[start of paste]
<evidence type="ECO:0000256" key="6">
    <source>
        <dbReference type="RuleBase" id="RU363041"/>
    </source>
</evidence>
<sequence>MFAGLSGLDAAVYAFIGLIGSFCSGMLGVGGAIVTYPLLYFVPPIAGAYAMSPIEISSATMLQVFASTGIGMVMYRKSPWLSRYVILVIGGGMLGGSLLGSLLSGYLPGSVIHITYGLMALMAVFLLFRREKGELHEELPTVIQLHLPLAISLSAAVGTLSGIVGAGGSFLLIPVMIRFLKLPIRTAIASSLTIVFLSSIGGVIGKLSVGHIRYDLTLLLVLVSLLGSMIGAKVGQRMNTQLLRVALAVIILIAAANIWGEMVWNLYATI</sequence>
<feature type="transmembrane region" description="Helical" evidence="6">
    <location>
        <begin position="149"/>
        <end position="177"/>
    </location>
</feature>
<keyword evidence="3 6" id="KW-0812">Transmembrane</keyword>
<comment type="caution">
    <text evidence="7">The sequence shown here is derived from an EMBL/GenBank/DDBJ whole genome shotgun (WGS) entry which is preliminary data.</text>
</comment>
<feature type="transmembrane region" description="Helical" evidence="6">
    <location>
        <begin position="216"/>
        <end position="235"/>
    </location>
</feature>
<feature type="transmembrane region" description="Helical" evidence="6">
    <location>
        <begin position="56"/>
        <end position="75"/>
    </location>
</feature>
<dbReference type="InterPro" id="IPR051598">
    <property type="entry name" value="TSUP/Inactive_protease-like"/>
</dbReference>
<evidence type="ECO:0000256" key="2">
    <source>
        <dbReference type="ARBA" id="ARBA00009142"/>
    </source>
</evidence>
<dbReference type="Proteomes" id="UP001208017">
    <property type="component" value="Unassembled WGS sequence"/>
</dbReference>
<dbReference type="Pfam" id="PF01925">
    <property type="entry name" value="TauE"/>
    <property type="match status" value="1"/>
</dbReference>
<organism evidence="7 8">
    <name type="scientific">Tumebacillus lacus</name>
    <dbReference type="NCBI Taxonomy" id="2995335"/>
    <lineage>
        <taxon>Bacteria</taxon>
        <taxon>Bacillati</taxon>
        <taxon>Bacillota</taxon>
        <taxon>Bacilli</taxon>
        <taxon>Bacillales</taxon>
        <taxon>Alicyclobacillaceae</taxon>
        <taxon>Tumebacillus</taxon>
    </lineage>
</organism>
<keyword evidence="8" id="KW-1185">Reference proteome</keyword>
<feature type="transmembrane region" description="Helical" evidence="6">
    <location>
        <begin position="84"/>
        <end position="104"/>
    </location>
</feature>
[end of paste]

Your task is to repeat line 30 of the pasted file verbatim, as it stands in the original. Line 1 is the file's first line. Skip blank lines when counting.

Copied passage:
    <property type="entry name" value="TSUP/Inactive_protease-like"/>